Boo! Facebook Disconnect’s Scary Install Dialog

On October 31, 2010

It’s Halloween, a good time to answer a frequently asked question about this scary confirmation box that pops up when you install Facebook Disconnect:

This extension can access: Your data on all websites

Google Chrome Extensions, like all installable software, can potentially do bad things and the extension gallery displays accordingly dire warning messages. Unlike compiled programs, though, extensions let you easily view their (HTML, CSS, and JavaScript) source code to make sure they don’t actually do anything malicious.

Facebook Disconnect triggers a warning because the extension has to inject JavaScript into every page you browse to disable the component Facebook links. There are three ways to get a packaged extension’s code (a topic worthy of its own post), but you can just look in my repository since I’ve open-sourced Facebook Disconnect.

Update (December 3, 2010): If you’d rather take my word for it than read my code — Facebook Disconnect doesn’t store your personal data and never will, unless you opt in to anonymously provide data for diagnostic purposes in the future.

Facebook Disconnect Logo

On October 21, 2010

I’ll have more to say about the making of and response to the Facebook Disconnect extension later. For now, I’m dumping all different sizes of the logo I made for you to post. These images are licensed under the Creative Commons Attribution 3.0 License (the same license Creative Commons marks their own work with).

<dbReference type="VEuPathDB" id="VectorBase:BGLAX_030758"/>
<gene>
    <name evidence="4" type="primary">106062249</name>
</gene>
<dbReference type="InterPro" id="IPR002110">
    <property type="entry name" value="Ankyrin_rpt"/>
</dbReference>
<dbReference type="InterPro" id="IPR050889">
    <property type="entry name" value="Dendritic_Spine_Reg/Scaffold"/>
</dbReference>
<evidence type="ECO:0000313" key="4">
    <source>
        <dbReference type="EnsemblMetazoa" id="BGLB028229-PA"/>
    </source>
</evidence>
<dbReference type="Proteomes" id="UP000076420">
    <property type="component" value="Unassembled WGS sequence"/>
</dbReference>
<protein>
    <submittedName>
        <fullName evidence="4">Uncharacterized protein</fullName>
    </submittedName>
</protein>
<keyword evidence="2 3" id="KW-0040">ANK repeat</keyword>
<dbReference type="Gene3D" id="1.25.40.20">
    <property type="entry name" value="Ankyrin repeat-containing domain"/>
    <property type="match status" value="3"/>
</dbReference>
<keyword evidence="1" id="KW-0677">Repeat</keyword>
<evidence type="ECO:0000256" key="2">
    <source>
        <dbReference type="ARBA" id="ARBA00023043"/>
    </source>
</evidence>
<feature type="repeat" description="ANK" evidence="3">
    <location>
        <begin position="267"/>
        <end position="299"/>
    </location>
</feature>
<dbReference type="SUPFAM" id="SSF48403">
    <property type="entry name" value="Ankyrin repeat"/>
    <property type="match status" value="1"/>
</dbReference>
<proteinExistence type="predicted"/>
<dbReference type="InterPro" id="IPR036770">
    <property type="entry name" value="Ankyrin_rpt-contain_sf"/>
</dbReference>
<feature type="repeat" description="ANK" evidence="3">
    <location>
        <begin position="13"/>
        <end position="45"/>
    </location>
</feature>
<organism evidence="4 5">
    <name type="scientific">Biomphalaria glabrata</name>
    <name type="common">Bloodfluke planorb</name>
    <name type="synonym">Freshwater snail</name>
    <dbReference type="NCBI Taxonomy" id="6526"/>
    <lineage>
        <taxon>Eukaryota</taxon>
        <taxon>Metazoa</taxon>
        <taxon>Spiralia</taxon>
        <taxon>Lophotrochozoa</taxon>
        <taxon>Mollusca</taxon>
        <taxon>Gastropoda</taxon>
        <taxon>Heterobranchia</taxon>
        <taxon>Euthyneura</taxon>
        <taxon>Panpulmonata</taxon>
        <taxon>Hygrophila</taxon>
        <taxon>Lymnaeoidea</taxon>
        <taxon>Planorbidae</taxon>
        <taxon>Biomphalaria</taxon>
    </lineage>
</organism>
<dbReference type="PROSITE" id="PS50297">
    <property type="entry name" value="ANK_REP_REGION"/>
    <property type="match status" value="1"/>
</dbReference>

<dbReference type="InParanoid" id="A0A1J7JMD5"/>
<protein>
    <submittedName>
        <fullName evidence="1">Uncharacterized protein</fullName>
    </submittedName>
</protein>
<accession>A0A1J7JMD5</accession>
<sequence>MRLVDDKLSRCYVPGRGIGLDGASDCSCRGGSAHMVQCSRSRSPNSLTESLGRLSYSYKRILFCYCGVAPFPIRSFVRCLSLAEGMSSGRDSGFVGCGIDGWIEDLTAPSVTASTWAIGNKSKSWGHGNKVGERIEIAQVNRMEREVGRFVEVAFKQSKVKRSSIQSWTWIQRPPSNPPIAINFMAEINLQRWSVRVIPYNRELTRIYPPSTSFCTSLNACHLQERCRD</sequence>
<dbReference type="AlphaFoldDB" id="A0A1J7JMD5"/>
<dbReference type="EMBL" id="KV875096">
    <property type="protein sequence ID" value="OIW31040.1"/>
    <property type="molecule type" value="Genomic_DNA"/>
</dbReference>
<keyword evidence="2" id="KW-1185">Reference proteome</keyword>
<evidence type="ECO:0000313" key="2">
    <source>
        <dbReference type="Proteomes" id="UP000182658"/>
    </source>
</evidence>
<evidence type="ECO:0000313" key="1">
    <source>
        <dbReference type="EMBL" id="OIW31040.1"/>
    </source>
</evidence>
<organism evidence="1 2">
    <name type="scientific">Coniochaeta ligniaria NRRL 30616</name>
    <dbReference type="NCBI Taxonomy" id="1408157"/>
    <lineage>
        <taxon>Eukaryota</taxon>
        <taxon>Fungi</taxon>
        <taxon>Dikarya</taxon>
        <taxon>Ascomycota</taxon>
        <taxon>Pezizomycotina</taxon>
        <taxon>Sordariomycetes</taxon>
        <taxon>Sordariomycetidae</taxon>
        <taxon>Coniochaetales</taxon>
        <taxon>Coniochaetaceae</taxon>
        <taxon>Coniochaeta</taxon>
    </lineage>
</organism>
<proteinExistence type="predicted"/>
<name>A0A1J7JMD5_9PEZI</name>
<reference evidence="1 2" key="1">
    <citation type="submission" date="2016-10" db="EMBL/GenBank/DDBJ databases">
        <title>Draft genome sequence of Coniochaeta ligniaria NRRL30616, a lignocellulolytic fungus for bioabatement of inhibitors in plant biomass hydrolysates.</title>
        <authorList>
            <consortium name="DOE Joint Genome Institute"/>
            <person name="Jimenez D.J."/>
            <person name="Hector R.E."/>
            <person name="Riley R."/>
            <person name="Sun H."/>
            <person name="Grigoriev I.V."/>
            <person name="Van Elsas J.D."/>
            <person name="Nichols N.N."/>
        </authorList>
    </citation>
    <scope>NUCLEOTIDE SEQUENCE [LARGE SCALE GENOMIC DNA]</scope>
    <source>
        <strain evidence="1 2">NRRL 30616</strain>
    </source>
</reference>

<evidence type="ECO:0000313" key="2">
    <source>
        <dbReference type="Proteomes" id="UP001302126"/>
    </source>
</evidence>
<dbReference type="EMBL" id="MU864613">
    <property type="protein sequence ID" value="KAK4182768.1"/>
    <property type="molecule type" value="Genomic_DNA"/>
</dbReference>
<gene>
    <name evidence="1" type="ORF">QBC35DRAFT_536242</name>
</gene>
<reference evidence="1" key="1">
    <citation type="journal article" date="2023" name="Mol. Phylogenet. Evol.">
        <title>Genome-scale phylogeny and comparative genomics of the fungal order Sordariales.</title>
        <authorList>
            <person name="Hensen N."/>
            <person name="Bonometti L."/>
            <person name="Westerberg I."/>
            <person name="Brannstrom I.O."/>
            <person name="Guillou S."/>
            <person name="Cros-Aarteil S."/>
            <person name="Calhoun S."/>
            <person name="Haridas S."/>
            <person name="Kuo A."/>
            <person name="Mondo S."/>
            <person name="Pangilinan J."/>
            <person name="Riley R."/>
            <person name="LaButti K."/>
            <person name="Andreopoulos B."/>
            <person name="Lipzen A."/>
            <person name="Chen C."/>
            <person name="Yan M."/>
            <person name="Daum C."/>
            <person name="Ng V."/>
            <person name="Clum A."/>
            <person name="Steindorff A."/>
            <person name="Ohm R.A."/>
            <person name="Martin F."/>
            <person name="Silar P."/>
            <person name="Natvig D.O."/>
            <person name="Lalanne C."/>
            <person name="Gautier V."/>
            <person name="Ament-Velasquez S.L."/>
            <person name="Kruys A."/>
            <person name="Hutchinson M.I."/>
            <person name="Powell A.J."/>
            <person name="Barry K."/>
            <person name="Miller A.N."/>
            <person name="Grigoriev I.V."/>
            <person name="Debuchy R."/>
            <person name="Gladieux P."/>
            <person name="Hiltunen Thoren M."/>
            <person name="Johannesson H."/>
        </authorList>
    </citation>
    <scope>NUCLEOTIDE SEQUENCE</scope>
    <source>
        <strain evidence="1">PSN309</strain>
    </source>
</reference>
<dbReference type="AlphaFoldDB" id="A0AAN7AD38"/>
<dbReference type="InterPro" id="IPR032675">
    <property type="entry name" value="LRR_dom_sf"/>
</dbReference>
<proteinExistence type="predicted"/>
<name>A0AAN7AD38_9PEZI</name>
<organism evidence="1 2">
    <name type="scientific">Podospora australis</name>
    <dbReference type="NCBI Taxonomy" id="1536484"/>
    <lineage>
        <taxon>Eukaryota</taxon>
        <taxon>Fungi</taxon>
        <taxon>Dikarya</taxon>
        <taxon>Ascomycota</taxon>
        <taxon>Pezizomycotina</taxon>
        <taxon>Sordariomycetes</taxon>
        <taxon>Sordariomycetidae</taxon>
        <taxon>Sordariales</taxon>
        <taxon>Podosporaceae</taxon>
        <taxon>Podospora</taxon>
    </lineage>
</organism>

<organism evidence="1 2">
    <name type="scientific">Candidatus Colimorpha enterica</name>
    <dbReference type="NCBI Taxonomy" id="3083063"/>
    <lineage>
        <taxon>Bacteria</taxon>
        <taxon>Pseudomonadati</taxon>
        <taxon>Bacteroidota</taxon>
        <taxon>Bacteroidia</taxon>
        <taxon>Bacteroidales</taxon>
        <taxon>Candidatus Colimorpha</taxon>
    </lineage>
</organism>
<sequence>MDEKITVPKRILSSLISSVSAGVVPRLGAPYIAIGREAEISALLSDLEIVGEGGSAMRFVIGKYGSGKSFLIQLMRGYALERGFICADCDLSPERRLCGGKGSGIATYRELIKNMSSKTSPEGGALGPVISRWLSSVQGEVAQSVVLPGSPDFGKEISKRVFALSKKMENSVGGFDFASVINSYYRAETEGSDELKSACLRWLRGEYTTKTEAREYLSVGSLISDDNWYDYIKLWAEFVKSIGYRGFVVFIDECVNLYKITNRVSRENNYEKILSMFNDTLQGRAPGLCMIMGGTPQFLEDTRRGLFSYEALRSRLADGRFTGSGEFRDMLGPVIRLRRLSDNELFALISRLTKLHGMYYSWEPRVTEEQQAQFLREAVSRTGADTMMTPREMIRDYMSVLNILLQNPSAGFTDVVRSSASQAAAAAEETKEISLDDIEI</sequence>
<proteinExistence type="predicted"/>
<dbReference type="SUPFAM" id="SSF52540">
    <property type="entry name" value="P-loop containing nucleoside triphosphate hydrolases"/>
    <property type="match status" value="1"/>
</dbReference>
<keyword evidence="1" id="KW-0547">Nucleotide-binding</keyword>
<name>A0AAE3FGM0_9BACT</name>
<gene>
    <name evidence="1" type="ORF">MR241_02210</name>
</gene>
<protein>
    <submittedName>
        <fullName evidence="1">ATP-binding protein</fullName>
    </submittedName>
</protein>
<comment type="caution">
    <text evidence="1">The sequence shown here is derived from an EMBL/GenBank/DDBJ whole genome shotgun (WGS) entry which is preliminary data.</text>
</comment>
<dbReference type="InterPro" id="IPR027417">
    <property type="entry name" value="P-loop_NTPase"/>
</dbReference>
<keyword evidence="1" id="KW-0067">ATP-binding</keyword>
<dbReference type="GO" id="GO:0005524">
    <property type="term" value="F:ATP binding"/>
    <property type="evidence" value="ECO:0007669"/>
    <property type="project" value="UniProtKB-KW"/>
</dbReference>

Spread the word!

140 x 140:

Facebook Disconnect Logo (140 x 140)

128 x 128:

Facebook Disconnect Logo (128 x 128)

64 x 64:

Facebook Disconnect Logo (64 x 64)

48 x 48:

Facebook Disconnect Logo (48 x 48)

32 x 32:

Facebook Disconnect Logo (32 x 32)

16 x 16:

Facebook Disconnect Logo (16 x 16)

HTML5 Game Jam in 20 Pictures

On October 15, 2010

Last weekend, we ran Google’s first-ever game jam in the Netherlands (with Spil Games) and San Francisco. We put food, beer, and developers in and fun games came out. Here’s a look at the sausage being made in San Francisco:

Mobile Lawsuit T-Shirt

On October 6, 2010

George Kokkinidis made an awesome infographic yesterday, which shows who’s suing who for infringing their mobile patents. Since I’m speaking on a panel at the CTIA wireless conference tomorrow, I turned George’s chart into a shirt to wear there:

Mobile Lawsuit T-Shirt

P.S. You can pretty much calculate how screwed (or not) a company is using the chart. Here’s an equation to do so:


E.g., Kodak is:


100% screwed.

Almost Resignation Letters on TechCrunch

On October 3, 2010

I thought TechCrunch’s acquisition by AOL was a Bad Thing, for pretty much everybody involved — the readers, the writers, the startups, AOL. Paul Carr voices what must be the prevailing feeling among his peers: “Like most serious writers, I’ve always dreamed of working for AOL.”

So I can’t say I’m surprised by the ha-ha-only-serious letters of resignation that have been popping up on the site since. Already, three of TechCrunch’s dozen staff writers have posted all-but-goodbyes: